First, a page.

Now, what happens if my opponent wasn't even planning on returning dilemmas to his pile in the first place? In that case, Ingenious Jury-rig is still a decent dilemma. It's [D], which makes it flexible enough to warrant inclusion in many all-purpose piles just for the effect of stopping one personnel. At a cost of three, the price is quite steep for a single stop, but the fact that the dilemma does not go under the mission makes up for this.

However, be careful that if there are no personnel with Transporters in the attempting crew or away team, you end up stopping nobody. You still get the take-back-ban, and it doesn't go under, but you have just wasted three counters of your dilemma points without actually bringing down the skill/attribute total of the mission attempt.

With the number of popular Transporters personnel in the game, though, you have good chances of finding an eligible target even if you do not normally track skills that your opponent has in play or know the skills on each and every personnel by heart. Have a look at the usual suspects:

Tolian Soran (Renegade Scientist): Often played for his Cunning of 7 and useful skills all for a cost of zero, you could make the player using Soran pay double: if he has no other Transporters in the attempt, he must choose Soren to be stopped, which will trigger the clever scientist's gametext and result in an additional (random) stop. Good deal!
Ezri Tigan (Soldier of Fortune): Again, she often sees play for her decent Cunning and her [CMD] star alone. Why not use Disconcerting Displacement to make sure that she is actually in the attempting team (and not just doing piloting duty aboard the ship), then make your opponent stop her and watch her defect to your side!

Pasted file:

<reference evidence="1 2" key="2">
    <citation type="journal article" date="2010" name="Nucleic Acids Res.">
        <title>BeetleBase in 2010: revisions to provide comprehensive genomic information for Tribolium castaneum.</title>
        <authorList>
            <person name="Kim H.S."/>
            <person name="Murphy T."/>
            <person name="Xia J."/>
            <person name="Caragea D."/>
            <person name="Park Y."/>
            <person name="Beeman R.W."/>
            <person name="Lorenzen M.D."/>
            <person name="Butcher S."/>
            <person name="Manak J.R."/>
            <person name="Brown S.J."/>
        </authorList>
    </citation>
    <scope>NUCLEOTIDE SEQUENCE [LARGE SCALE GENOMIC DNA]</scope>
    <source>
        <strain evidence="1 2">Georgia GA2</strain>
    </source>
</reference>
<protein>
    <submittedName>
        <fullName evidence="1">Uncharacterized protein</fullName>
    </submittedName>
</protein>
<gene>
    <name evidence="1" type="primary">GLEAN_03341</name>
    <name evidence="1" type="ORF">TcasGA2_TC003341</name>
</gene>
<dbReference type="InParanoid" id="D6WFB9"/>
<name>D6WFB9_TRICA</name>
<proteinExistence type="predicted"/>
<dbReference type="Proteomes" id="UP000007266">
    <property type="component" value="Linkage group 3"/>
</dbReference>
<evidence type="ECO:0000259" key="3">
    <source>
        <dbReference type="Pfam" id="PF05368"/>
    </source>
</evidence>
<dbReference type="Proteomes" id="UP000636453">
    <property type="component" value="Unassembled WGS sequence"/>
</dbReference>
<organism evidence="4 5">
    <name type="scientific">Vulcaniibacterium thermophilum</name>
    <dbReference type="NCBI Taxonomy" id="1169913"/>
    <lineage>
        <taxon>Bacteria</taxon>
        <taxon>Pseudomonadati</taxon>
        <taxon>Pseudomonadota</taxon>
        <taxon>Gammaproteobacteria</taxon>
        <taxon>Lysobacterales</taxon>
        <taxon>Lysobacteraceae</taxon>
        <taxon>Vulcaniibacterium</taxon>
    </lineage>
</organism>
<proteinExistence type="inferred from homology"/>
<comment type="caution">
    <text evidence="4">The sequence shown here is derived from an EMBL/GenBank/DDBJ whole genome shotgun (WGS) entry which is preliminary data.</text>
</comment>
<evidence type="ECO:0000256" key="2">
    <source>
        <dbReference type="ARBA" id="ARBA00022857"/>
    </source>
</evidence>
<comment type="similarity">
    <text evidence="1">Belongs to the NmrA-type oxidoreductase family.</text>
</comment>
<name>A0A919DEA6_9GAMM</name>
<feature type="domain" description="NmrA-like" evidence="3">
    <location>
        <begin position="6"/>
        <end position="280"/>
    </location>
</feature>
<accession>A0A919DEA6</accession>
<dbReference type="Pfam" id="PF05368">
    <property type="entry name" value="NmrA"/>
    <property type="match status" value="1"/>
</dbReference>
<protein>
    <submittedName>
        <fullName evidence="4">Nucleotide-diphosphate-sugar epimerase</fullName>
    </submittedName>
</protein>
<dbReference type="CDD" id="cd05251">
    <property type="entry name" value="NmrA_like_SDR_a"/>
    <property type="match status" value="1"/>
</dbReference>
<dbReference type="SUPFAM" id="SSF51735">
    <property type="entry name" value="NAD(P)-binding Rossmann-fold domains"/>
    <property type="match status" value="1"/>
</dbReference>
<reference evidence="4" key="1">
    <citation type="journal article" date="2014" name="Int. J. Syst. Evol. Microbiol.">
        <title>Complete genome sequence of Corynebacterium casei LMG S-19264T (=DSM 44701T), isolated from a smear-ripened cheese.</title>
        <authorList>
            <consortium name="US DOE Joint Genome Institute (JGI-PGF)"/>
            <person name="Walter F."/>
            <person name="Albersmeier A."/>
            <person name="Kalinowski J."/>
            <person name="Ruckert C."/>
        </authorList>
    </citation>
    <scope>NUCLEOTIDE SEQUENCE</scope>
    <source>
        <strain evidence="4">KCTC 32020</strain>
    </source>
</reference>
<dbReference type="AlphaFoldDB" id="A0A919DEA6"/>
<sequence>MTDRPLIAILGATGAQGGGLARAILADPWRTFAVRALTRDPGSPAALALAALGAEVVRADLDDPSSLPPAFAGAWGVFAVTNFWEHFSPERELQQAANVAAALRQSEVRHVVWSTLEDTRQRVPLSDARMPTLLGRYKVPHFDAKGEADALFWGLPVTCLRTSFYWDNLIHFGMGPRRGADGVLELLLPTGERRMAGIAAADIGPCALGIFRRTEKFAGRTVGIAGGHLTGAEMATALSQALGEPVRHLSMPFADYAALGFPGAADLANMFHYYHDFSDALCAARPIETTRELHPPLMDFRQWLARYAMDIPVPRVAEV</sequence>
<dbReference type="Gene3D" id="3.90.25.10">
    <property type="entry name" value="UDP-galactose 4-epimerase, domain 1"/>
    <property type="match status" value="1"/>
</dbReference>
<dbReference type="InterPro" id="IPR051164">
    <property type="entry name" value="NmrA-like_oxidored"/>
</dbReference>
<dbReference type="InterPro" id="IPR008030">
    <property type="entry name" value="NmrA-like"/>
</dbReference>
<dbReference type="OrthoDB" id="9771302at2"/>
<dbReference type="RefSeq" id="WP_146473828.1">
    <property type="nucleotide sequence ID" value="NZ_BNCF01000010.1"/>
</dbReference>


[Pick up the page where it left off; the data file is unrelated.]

Kahmis / Ro'suv: Klngons have always loved Rescue Prisoners, so here's your chance at stopping a mission skill without putting a dilemma under.
Gav (Diplomat): Stop him before he can use his skill-gaining ability on the next dilemma in the stack.
Giotto (Security Chief): Defuse him if his upgrade is active to prevent him from overcoming the next dilemma.
Kasidy Yates (Conflicted Captain): Let those Maquis try the mission without the Strength bonus.
Marla Gilmore (Conflicted Engineer): Once she is stopped, the Equinox crew can be stopped with An Issue of Trust.

Whisper in the DarkBe careful against Starfleet decks, as Lorian (Displaced Descendant) will be happy to take one for the (stopped) team. Oh, and also Shran (In Archer's Debt) - after all, if he gets so much hate from Ingenious Jury-rig, it's only fair that he should get one last opportunity to do his trick. (Plus, you can always let him relive some Old Feelings, if that helps to make him feel better.)

Of course, the fun part comes with dilemma combos. You didn't get a stop from Jury-rig? Well, that means your chances of getting one of these dilemmas to hit are a lot better then (caveat: some kind of filter dilemma in between might be useful!):

Cardassian Processing: Law is a rather rare skill, the Diplomacy/Honor/Transporters side has traditionally been the easier way to pass this capture dilemma.
Cave-In: It is rarely played these days, but after some attrition dilemma (Ingenious Jury-Rig and Cave-In only combine to four points, which should leave enough options to get some stops), the Strength part will be difficult.
Galileo Grounded: Enough people left on the ship..?
Greater Needs: Affiliations that are low on Integrity might have some problems.
Malfunctioning Door: This might look like a good combo against low-strength affiliations, like many [Fed] decks, but keep in mind that they can double- and triple-up Transporters with Security Drills, so beware!
One Step Ahead: Two hand-weapons? No, I don't think so either.
Optical Delusion: Holograms are easy to track.
• Whisper in the Dark: The Big One and obvious choice.
• Evil: Temporal Conduit - Ingenious Jury-rig only prevents returning dilemmas to the dilemma pile; shuffling them to a different mission is fair game.

Irony points if you manage to pull this last combo off - and please make sure to let us know on the message boards if you do!